Before deciding the Brown case, the Supreme Court asked the NAACP’s lawyers for evidence that the framers of the 14thAmendment had contemplated school desegregation. The Court, it seems, wanted to rule against segregation but feared being accused of the sort of judicial activism which several of the justices had denounced during the years of the New Deal.
The NAACP commissioned historian Alfred H. Kelly, who quickly discovered that the very Congress which submitted the 14thAmendment to the States had itself established segregated schools in the District of Columbia! Kelly later described how he had
“manipulated history…carefully marshalling every scrap of evidence in favor of the desired interpretation and just as carefully doctoring all the evidence to the contrary, either by suppressing it when that seemed plausible, or by distorting it when suppression was not possible.” [Clio and the Court: An Illicit Love Affair, by Alfred H. Kelly, Supreme Court Review, 119 (1965)]
Afraid bad history would be insufficient, the NAACP mixed in some bad social science. Black psychologist Kenneth B. Clark reported that nine out of sixteen Black children from segregated schools in South Carolina preferred to play with a white rather than a black doll. Clark did not mention that his study of desegregated black children found the same phenomenon. But citing this crude experiment as “modern authority,” the Supreme Court decided that the segregation of Black pupils imposed upon them “a feeling of inferiority… that may affect their hearts and minds in a way unlikely ever to be undone.”
In actual fact, segregation had served to spare blacks invidious comparisons with whites. Later studies, reported by Wolters, confirmed that black children in segregated schools had higher self-esteem than those in majority-white schools.
By its appeal to sociology, Brown set a precedent for deciding cases on extralegal grounds. Segregationists, who had at first based their case on eighty years of legal precedent, soon responded with scientific evidence of their own. (Wolters reports that a reviewer for his publisher, the University of Missouri Press, was so disturbed by the objective tone in which Prof. Wolters recounted these segregationist arguments that he recommended not publishing the book unless the author disavowed them!)
In Stell v. Savannah (1963), segregationists produced expert witnesses to testify that
“the differences between the two racial groups in a variety of mental tests are so large, so regular and so persistent under all sorts of conditions that it is almost unthinkable to conclude that they are entirely a matter of environment.” [Henry E. Garrett, “Negro-White Differences in Mental Ability in the United States,” Scientific Monthly 65, 9 October, 1947]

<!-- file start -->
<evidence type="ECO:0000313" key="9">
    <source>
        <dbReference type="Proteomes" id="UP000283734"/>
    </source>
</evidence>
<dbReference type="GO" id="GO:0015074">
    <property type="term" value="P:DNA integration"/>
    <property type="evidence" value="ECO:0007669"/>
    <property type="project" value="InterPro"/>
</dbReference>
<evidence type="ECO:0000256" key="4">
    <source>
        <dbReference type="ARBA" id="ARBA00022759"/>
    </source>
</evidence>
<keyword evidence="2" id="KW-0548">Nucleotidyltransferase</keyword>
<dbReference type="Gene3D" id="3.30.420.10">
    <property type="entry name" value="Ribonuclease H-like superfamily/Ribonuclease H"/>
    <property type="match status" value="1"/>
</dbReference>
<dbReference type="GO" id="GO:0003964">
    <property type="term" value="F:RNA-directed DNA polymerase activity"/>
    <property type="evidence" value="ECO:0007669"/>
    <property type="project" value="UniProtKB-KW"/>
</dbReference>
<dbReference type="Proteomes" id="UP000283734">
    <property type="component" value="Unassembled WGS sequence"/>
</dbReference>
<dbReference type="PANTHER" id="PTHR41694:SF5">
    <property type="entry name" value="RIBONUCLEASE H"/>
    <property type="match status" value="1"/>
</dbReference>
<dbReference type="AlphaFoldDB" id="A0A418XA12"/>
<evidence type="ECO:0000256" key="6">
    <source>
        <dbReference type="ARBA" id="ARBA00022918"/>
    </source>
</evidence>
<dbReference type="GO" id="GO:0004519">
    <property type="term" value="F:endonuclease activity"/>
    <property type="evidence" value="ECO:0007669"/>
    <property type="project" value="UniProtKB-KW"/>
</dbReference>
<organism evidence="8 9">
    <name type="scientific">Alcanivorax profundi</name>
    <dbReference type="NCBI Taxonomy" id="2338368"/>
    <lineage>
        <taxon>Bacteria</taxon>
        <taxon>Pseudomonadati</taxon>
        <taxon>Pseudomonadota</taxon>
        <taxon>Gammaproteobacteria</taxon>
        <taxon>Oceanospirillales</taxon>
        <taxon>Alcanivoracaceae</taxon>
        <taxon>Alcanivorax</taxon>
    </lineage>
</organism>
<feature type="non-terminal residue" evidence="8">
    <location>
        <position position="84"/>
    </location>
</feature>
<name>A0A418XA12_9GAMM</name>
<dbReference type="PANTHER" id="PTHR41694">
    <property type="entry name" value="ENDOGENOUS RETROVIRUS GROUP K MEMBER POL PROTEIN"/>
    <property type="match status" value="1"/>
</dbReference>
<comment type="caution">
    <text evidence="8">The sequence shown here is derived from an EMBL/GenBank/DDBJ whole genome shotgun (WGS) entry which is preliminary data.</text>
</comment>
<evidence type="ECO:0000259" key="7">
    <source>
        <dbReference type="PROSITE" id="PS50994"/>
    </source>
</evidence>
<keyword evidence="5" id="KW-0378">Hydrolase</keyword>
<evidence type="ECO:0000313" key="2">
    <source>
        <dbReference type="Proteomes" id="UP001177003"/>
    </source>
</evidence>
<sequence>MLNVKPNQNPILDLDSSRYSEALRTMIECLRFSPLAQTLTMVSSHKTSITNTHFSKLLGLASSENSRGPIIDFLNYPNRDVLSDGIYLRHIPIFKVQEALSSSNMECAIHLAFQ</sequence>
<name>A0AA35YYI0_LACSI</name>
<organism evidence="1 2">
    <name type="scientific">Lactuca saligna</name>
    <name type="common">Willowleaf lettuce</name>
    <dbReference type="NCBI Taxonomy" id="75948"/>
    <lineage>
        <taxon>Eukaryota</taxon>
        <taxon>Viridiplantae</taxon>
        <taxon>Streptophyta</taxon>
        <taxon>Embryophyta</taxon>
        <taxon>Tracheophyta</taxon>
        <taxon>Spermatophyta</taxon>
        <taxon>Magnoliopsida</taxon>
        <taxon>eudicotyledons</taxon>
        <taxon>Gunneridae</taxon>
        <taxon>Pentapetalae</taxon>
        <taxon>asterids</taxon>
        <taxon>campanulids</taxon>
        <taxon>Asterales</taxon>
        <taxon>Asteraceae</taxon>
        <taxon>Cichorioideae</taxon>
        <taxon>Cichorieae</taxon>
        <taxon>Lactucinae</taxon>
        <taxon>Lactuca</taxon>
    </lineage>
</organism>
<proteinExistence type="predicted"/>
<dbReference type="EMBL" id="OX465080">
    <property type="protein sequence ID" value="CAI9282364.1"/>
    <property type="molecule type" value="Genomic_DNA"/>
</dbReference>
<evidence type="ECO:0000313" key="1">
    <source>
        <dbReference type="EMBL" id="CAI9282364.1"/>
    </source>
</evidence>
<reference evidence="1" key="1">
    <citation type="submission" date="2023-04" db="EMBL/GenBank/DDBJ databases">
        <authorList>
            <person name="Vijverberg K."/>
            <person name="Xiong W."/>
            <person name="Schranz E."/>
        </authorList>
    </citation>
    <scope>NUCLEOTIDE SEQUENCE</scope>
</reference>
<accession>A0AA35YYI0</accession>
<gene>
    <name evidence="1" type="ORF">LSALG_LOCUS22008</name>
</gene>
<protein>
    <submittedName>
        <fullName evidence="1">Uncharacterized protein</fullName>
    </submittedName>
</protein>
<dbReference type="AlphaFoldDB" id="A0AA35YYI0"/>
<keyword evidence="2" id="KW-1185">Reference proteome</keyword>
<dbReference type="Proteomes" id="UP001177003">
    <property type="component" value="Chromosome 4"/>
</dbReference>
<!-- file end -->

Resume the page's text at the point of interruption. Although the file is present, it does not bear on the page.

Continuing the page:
Wesley Critz George, a distinguished professor of anatomy explained to the court that
the average weight of the brains of Caucasians was about 1,380 grams, that of Negroes about 1,240 grams, with the difference especially pronounced in the prefrontal area where abstract thought occurred. [Wolters, p. 36]
This evidence was powerful enough, Wolters reports, to cause NAACP attorney Constance Motley “to weep audibly in the courtroom.” [Race and Reality, by Carleton Putnam, Chapter IV]
Despite having won Brown on the basis of extralegal evidence, the NAACP now did an about-face and tried (unsuccessfully) to get scientific testimony excluded from the case as irrelevant. The presiding judge in Stell v. Savannah ruled in favor of the segregationists. (His ruling was overturned on appeal.)
The quest for “integration” now entered its second phase. For more than a decade after Brown, “desegregation” was not understood to require integration. Well-established residential patterns meant that many schools would continue to be virtually all-white or all-black even without practicing racial discrimination. Desegregation meant merely that a child could not be excluded from the local public school on the grounds of race. But it did not mandate racial mixture in schools.
This distinction between desegregation and integration was made explicitly and repeatedly by the courts, and was written into the Civil Rights Act of 1964. Prof. Wolters considers it both clear and valid. But most legal scholars now disagree; they reject or ignore the distinction and (at least nominally) interpret Brown to require racial mixing. How did this change come about?
After ten years of resistance, the South grudgingly accepted Brown in the wake of the 1964 Civil Rights Act, which tied federal funding to desegregation. Most districts adopted a “freedom of choice”policy, allowing students to attend any school they wished. Typically, this resulted in a few Negro children transferring to previously all-White schools; transfers in the opposite direction were almost unheard of.
(V Dare, March 24, 2009).